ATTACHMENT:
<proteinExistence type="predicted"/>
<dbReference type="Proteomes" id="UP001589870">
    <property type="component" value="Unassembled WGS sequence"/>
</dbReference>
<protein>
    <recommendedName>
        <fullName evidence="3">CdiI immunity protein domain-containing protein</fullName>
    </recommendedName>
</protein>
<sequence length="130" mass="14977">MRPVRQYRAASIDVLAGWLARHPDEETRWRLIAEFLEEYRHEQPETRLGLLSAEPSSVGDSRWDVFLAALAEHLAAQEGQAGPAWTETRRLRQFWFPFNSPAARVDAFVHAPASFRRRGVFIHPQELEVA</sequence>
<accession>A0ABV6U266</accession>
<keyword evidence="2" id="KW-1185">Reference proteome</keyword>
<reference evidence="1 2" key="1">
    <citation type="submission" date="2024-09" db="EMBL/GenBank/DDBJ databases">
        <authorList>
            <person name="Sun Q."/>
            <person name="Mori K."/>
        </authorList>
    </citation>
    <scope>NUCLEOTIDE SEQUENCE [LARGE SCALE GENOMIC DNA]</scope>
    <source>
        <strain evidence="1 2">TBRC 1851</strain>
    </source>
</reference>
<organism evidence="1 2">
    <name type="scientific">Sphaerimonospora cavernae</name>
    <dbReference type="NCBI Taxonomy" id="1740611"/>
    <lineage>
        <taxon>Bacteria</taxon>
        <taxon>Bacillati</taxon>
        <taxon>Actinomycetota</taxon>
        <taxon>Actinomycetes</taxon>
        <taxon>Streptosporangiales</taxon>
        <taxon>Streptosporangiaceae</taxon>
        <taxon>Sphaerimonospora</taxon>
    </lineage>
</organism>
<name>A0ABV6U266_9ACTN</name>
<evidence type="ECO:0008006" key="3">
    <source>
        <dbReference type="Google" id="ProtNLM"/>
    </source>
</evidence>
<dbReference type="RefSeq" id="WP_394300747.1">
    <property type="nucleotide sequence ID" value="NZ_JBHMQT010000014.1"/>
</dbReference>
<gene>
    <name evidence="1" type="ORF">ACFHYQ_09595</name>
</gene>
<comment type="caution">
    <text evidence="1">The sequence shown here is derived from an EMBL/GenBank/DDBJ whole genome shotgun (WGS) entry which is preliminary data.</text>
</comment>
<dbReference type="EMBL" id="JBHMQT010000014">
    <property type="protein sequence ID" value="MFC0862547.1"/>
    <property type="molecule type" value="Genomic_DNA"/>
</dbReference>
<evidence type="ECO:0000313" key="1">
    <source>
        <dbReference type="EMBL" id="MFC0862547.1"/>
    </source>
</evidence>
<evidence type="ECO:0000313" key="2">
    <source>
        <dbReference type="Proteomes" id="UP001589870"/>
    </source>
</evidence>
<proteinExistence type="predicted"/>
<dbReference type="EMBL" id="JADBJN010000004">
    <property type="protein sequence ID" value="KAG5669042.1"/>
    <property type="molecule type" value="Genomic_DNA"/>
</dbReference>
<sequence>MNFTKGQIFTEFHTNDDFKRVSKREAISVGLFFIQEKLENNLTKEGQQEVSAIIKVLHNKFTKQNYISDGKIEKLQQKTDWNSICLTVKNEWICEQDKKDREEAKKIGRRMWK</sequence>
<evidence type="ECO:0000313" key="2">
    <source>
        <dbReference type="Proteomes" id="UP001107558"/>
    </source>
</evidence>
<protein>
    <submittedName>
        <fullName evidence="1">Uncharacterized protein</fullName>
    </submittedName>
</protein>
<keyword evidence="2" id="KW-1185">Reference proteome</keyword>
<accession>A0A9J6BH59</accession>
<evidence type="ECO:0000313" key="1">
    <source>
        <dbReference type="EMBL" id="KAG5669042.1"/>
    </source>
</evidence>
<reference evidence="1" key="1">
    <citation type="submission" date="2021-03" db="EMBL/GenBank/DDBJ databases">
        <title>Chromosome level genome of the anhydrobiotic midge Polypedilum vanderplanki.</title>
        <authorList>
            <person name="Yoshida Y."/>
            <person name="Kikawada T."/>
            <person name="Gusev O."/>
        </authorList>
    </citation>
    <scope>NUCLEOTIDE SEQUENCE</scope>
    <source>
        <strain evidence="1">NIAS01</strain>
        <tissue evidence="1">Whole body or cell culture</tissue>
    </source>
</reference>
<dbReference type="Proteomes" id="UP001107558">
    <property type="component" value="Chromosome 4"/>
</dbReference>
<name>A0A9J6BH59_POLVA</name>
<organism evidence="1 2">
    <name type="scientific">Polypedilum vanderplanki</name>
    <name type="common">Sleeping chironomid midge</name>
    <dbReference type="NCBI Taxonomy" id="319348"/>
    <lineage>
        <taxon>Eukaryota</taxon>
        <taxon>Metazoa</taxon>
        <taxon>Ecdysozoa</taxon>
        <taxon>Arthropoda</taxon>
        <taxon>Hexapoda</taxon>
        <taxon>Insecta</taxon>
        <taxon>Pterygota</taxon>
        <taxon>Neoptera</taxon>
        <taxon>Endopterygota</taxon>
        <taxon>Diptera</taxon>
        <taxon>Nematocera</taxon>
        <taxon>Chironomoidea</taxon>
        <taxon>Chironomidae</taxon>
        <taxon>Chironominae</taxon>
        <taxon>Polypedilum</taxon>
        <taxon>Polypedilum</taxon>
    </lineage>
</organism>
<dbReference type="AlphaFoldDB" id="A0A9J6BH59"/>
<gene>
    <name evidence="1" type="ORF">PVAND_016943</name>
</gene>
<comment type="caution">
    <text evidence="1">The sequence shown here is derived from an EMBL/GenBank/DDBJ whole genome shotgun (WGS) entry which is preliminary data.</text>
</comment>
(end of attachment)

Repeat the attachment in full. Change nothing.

<proteinExistence type="predicted"/>
<dbReference type="Proteomes" id="UP001589870">
    <property type="component" value="Unassembled WGS sequence"/>
</dbReference>
<protein>
    <recommendedName>
        <fullName evidence="3">CdiI immunity protein domain-containing protein</fullName>
    </recommendedName>
</protein>
<sequence length="130" mass="14977">MRPVRQYRAASIDVLAGWLARHPDEETRWRLIAEFLEEYRHEQPETRLGLLSAEPSSVGDSRWDVFLAALAEHLAAQEGQAGPAWTETRRLRQFWFPFNSPAARVDAFVHAPASFRRRGVFIHPQELEVA</sequence>
<accession>A0ABV6U266</accession>
<keyword evidence="2" id="KW-1185">Reference proteome</keyword>
<reference evidence="1 2" key="1">
    <citation type="submission" date="2024-09" db="EMBL/GenBank/DDBJ databases">
        <authorList>
            <person name="Sun Q."/>
            <person name="Mori K."/>
        </authorList>
    </citation>
    <scope>NUCLEOTIDE SEQUENCE [LARGE SCALE GENOMIC DNA]</scope>
    <source>
        <strain evidence="1 2">TBRC 1851</strain>
    </source>
</reference>
<organism evidence="1 2">
    <name type="scientific">Sphaerimonospora cavernae</name>
    <dbReference type="NCBI Taxonomy" id="1740611"/>
    <lineage>
        <taxon>Bacteria</taxon>
        <taxon>Bacillati</taxon>
        <taxon>Actinomycetota</taxon>
        <taxon>Actinomycetes</taxon>
        <taxon>Streptosporangiales</taxon>
        <taxon>Streptosporangiaceae</taxon>
        <taxon>Sphaerimonospora</taxon>
    </lineage>
</organism>
<name>A0ABV6U266_9ACTN</name>
<evidence type="ECO:0008006" key="3">
    <source>
        <dbReference type="Google" id="ProtNLM"/>
    </source>
</evidence>
<dbReference type="RefSeq" id="WP_394300747.1">
    <property type="nucleotide sequence ID" value="NZ_JBHMQT010000014.1"/>
</dbReference>
<gene>
    <name evidence="1" type="ORF">ACFHYQ_09595</name>
</gene>
<comment type="caution">
    <text evidence="1">The sequence shown here is derived from an EMBL/GenBank/DDBJ whole genome shotgun (WGS) entry which is preliminary data.</text>
</comment>
<dbReference type="EMBL" id="JBHMQT010000014">
    <property type="protein sequence ID" value="MFC0862547.1"/>
    <property type="molecule type" value="Genomic_DNA"/>
</dbReference>
<evidence type="ECO:0000313" key="1">
    <source>
        <dbReference type="EMBL" id="MFC0862547.1"/>
    </source>
</evidence>
<evidence type="ECO:0000313" key="2">
    <source>
        <dbReference type="Proteomes" id="UP001589870"/>
    </source>
</evidence>
<proteinExistence type="predicted"/>
<dbReference type="EMBL" id="JADBJN010000004">
    <property type="protein sequence ID" value="KAG5669042.1"/>
    <property type="molecule type" value="Genomic_DNA"/>
</dbReference>
<sequence>MNFTKGQIFTEFHTNDDFKRVSKREAISVGLFFIQEKLENNLTKEGQQEVSAIIKVLHNKFTKQNYISDGKIEKLQQKTDWNSICLTVKNEWICEQDKKDREEAKKIGRRMWK</sequence>
<evidence type="ECO:0000313" key="2">
    <source>
        <dbReference type="Proteomes" id="UP001107558"/>
    </source>
</evidence>
<protein>
    <submittedName>
        <fullName evidence="1">Uncharacterized protein</fullName>
    </submittedName>
</protein>
<keyword evidence="2" id="KW-1185">Reference proteome</keyword>
<accession>A0A9J6BH59</accession>
<evidence type="ECO:0000313" key="1">
    <source>
        <dbReference type="EMBL" id="KAG5669042.1"/>
    </source>
</evidence>
<reference evidence="1" key="1">
    <citation type="submission" date="2021-03" db="EMBL/GenBank/DDBJ databases">
        <title>Chromosome level genome of the anhydrobiotic midge Polypedilum vanderplanki.</title>
        <authorList>
            <person name="Yoshida Y."/>
            <person name="Kikawada T."/>
            <person name="Gusev O."/>
        </authorList>
    </citation>
    <scope>NUCLEOTIDE SEQUENCE</scope>
    <source>
        <strain evidence="1">NIAS01</strain>
        <tissue evidence="1">Whole body or cell culture</tissue>
    </source>
</reference>
<dbReference type="Proteomes" id="UP001107558">
    <property type="component" value="Chromosome 4"/>
</dbReference>
<name>A0A9J6BH59_POLVA</name>
<organism evidence="1 2">
    <name type="scientific">Polypedilum vanderplanki</name>
    <name type="common">Sleeping chironomid midge</name>
    <dbReference type="NCBI Taxonomy" id="319348"/>
    <lineage>
        <taxon>Eukaryota</taxon>
        <taxon>Metazoa</taxon>
        <taxon>Ecdysozoa</taxon>
        <taxon>Arthropoda</taxon>
        <taxon>Hexapoda</taxon>
        <taxon>Insecta</taxon>
        <taxon>Pterygota</taxon>
        <taxon>Neoptera</taxon>
        <taxon>Endopterygota</taxon>
        <taxon>Diptera</taxon>
        <taxon>Nematocera</taxon>
        <taxon>Chironomoidea</taxon>
        <taxon>Chironomidae</taxon>
        <taxon>Chironominae</taxon>
        <taxon>Polypedilum</taxon>
        <taxon>Polypedilum</taxon>
    </lineage>
</organism>
<dbReference type="AlphaFoldDB" id="A0A9J6BH59"/>
<gene>
    <name evidence="1" type="ORF">PVAND_016943</name>
</gene>
<comment type="caution">
    <text evidence="1">The sequence shown here is derived from an EMBL/GenBank/DDBJ whole genome shotgun (WGS) entry which is preliminary data.</text>
</comment>